Despite the recent slowdown in the number of private equity deals during the current financial crisis, a new report shows that salaries and bonuses across a number of categories in the US private equity industry either rose or showed no decline in 2008.
The report released in October by executive search firm Glocap Search and information company Thomson Reuters analyzed base salary and bonus compensation for thousands of professionals at fund of funds and firms involved in growth equity, venture capital and private equity from 2005 to 2009.
Among its findings were that bonuses for associates at venture capital firms with more than $2 billion in assets rose 6 percent. The report also showed that buyout firms with $5 billion or more in assets pay senior associates an average annual salary of $435,000, a 4 percent increase from 2007. Meanwhile, vice presidents at the largest fund of funds saw their bonuses grow by 8 percent for the year.
Glocap senior partner Brian Kolb said that such numbers were driven by a trifecta of factors affecting the industry in the last few years, including the high demand for talented junior candidates with deal and finance expertise.
“Compensation was a pretty fast-moving locomotive for 2006 and 2007 going into 2008; there was a lot of money raised, a lot of deals getting done and a lot of competition among funds and also from hedge funds for similar talent,” he said. “The story for this year is deceleration. We saw in the past some double-digit increases, but those have been pared back to low single-digit increases.”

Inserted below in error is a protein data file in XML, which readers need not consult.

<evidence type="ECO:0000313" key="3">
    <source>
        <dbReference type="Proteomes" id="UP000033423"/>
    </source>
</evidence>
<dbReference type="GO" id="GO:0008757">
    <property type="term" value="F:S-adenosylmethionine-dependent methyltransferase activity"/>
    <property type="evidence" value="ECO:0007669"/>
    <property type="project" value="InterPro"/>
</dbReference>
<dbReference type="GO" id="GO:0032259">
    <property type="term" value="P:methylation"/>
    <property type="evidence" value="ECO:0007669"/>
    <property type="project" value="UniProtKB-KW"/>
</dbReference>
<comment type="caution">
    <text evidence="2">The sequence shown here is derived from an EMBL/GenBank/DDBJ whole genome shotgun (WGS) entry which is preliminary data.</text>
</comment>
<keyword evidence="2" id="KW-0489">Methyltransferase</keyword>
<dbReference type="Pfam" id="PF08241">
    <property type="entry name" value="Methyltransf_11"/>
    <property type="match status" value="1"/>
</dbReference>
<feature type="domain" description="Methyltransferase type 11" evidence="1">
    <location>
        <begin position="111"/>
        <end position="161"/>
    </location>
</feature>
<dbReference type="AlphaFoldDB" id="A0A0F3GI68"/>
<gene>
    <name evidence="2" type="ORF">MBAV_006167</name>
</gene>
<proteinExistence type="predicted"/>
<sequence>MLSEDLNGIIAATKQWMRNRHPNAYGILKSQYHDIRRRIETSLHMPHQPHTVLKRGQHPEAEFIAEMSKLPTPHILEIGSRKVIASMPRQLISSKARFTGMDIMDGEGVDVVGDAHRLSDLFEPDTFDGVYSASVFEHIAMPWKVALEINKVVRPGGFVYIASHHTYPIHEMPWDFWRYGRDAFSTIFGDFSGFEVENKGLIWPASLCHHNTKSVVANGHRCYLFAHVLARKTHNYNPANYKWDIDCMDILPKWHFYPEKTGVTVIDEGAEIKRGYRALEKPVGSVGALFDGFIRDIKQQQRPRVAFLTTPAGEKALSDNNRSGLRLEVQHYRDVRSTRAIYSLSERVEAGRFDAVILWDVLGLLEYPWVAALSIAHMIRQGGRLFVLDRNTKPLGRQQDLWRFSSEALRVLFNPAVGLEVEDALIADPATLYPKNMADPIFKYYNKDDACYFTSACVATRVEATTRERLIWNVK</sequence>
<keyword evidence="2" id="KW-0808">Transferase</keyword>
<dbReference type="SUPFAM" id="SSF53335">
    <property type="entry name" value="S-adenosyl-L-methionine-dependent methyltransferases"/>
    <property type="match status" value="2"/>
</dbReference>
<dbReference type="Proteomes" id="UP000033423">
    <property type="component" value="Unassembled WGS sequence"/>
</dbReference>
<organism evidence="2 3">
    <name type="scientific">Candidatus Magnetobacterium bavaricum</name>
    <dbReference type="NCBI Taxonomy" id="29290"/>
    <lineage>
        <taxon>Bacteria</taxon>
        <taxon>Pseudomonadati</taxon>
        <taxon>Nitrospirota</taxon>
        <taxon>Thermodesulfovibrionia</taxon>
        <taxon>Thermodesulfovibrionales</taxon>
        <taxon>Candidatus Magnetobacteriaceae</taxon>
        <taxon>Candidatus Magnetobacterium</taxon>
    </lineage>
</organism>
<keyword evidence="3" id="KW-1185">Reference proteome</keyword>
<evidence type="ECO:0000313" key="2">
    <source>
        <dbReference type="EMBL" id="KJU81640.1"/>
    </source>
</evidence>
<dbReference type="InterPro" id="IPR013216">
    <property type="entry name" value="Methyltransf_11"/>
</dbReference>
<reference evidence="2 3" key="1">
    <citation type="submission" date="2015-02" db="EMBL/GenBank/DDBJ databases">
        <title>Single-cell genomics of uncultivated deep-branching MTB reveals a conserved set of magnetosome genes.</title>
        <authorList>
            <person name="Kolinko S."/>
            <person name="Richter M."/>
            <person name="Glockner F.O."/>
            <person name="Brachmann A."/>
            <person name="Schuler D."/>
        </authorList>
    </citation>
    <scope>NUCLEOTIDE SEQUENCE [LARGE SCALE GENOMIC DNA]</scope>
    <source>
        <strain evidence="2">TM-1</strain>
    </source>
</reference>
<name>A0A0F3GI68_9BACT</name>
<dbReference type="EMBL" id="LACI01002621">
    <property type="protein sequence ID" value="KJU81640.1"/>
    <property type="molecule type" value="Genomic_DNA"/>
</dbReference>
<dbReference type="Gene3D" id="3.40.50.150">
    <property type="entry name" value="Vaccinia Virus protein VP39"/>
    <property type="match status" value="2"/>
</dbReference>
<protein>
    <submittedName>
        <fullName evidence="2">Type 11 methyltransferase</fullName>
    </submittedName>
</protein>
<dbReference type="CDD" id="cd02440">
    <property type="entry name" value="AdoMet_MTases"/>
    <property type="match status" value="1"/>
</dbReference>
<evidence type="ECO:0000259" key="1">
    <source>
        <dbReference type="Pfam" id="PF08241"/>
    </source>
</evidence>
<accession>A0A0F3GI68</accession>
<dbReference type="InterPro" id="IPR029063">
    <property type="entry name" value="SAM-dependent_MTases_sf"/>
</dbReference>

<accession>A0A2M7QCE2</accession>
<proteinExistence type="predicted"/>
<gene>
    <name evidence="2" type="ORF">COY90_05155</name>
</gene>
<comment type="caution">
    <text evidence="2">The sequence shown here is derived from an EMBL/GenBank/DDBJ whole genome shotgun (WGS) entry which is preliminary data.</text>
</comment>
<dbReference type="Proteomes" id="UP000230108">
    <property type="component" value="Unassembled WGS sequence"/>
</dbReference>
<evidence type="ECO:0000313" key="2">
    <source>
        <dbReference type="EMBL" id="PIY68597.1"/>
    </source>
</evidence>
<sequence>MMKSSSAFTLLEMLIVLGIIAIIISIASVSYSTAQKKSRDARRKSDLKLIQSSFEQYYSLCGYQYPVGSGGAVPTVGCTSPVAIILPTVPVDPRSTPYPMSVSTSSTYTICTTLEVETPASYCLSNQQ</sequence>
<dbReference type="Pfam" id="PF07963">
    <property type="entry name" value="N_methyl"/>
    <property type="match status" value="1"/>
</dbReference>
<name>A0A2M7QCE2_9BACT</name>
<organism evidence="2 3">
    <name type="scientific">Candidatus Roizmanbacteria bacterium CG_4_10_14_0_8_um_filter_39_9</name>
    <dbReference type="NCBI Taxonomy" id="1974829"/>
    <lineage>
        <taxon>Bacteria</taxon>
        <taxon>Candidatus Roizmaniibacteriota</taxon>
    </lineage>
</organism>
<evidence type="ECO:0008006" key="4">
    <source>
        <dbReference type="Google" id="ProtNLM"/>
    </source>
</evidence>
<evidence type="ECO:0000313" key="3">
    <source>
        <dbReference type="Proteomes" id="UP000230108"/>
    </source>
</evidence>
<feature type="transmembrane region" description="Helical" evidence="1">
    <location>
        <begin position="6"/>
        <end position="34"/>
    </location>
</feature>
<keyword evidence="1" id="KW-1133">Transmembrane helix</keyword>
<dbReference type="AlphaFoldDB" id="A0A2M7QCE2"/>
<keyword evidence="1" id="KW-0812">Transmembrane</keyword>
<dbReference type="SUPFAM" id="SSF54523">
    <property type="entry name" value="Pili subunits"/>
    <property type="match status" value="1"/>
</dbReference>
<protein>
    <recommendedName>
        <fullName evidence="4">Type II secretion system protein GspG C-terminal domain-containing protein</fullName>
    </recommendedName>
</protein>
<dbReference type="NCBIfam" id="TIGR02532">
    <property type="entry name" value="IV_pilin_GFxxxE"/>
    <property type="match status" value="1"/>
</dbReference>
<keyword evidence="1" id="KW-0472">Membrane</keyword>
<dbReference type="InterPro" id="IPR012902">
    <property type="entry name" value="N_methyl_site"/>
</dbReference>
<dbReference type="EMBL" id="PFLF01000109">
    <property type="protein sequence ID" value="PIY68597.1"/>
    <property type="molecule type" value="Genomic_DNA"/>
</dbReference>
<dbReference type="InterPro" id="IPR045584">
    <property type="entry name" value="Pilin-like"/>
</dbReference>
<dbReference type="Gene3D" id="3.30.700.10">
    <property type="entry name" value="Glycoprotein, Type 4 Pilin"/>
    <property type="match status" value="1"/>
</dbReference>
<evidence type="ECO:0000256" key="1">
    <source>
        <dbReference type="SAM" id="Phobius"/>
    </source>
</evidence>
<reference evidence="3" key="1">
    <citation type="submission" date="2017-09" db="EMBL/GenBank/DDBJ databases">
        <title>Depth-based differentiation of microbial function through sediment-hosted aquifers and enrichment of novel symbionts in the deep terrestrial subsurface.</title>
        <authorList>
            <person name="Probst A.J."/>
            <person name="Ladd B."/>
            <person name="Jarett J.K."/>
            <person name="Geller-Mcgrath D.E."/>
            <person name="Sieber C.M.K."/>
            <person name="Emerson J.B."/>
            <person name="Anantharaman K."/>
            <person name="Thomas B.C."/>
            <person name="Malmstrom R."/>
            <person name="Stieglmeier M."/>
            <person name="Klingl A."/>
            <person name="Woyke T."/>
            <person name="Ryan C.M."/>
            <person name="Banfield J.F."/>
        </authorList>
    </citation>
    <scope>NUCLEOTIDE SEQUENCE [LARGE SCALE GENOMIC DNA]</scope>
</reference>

While deal making may have slowed of late, private equity associates have also benefitted from the strong fundraising numbers from most of 2008 and the record capital inflows of 2007, which have allowed funds to maintain or increase compensation levels. Late stage private equity buyout funds paid the highest compensation, followed by venture capital and fund of funds.
However, Korb stresses that such increases can be deceiving if an associate's cash and bonus compensation were raised but carry compensation like stock options take a hit. “Carry is still how a lot of wealth is generated in this business,” he said. Although the report showed that cash compensation had increased earlier this year, Korb says that due to the uncertainty in the industry people are still feeling less wealthy.
But although private equity executives have avoided the kinds of cutbacks affecting other areas of the financial sector, Korb noted in the report that funds are likely to be more conservative in structuring packages and considering promotions in the future. A previous reports released by Glocap in September showed that hedge fund managers are planning on cutting employee bonuses in December in anticipation of tougher times in 2009.
Korb says in the current market firms will rely on such data when planning and budgeting in order to get an idea what other competitors are paying. “If a fund for instance is looking to make an offer tomorrow or forming a budget for 2009, they want to know what is being paid in real time as opposed to survey data from the past,” he said.